White House counsel and lead Trump lawyer Pat Cipollone falsely claimed during the Senate trial Tuesday that Republicans were barred from attending the House impeachment inquiry's closed-door hearings.

Reality check: Republicans who are members of the three committees conducting the impeachment inquiry — the House Intelligence, Foreign Affairs and Oversight committees — were invited to and did attend impeachment hearings, which took in place in a Sensitive Compartmented Information Facility (SCIF).

  • "Not even Mr. Schiff's Republican colleagues were allowed into the SCIF," Cipollone claimed.
  • Head impeachment manager Rep. Adam Schiff (D-N.Y.) responded that he would not suggest that Cipollone would "deliberately make a false statement,” but that "he's mistaken" and that Republicans were given equal time to question witnesses during the closed-door depositions.
  • Rep. Matt Gaetz (R-Fla.) led a group of House Republicans in storming a closed-door hearing in October to protest the alleged lack of transparency from Democrats — despite the fact that at least a dozen of the participating GOP lawmakers sit on one of the authorized committees.

Cipollone also claimed that the impeachment inquiry began when Democrats "made false allegations about a telephone call" and that Schiff began focusing on the second phone call when allegations about the first fell flat.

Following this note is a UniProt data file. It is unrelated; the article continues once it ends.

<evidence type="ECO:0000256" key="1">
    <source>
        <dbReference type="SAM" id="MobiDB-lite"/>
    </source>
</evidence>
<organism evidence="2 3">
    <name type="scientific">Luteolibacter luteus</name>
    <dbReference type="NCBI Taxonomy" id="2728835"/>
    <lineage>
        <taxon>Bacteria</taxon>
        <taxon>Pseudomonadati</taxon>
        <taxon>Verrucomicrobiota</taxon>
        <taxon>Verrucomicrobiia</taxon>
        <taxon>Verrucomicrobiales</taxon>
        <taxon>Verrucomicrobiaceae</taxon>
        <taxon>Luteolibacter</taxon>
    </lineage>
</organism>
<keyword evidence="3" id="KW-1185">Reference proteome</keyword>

• Reality check: The inquiry began when a whistleblower alleged that Trump sought to pressure Ukrainian President Volodymyr Zelensky to investigate Joe Biden and his son during a July 25 phone call. The other phone call, which took place in April, was never considered central to the allegations.

Go deeper ... Live updates: Senators debate rules of Trump impeachment trial

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Updated 2 hours ago - Politics & Policy

Coronavirus dashboard

Illustration: Eniola Odetunde/Axios

  1. Global: Total confirmed cases as of 6:30 a.m. ET: 30,199,007 — Total deaths: 946,490— Total recoveries: 20,544, 967Map
  2. U.S.: Total confirmed cases as of 6:30 a.m. ET: 6,675,593 — Total deaths: 197,644 — Total recoveries: 2,540,334 — Total tests: 90,710,730Map
  3. Politics: Former Pence aide says she plans to vote for Joe Biden, accusing Trump of costing lives in his coronavirus response.
  4. Health: Pew: 49% of Americans wouldn't get COVID-19 vaccine if available today Pandemic may cause cancer uptick The risks of moving too fast on a vaccine — COVID-19 racial disparities extend to health coverage losses.
  5. Business: Retail sales return to pre-coronavirus trend.
Mike Allen, author of AM
2 hours ago - Politics & Policy

Scoop: Mike Bloomberg's anti-chaos theory

CNN's Anderson Cooper questions Joe Biden last night at a drive-in town hall in Moosic, Pa., outside Scranton. Photo: CNN

Mike Bloomberg's $100 million Florida blitz begins today and will continue "wall to wall" in all 10 TV markets through Election Day, advisers tell me.

Why it matters: Bloomberg thinks that Joe Biden putting away Florida is the most feasible way to head off the national chaos we could have if the outcome of Trump v. Biden remained uncertain long after Election Day.

Biden's hardline Russia reset

Photo Illustration: Eniola Odetunde/Axios. Getty Images photos: Mark Reinstein

When he talks about Russia, Joe Biden has sounded like Ronald Reagan all summer, setting up a potential Day 1 confrontation with Russian President Vladimir Putin if Biden were to win.

Why it matters: Biden has promised a forceful response against Russia for both election interference and alleged bounty payments to target American troops in Afghanistan. But being tougher than President Trump could be the easy part. The risk is overdoing it and making diplomacy impossible.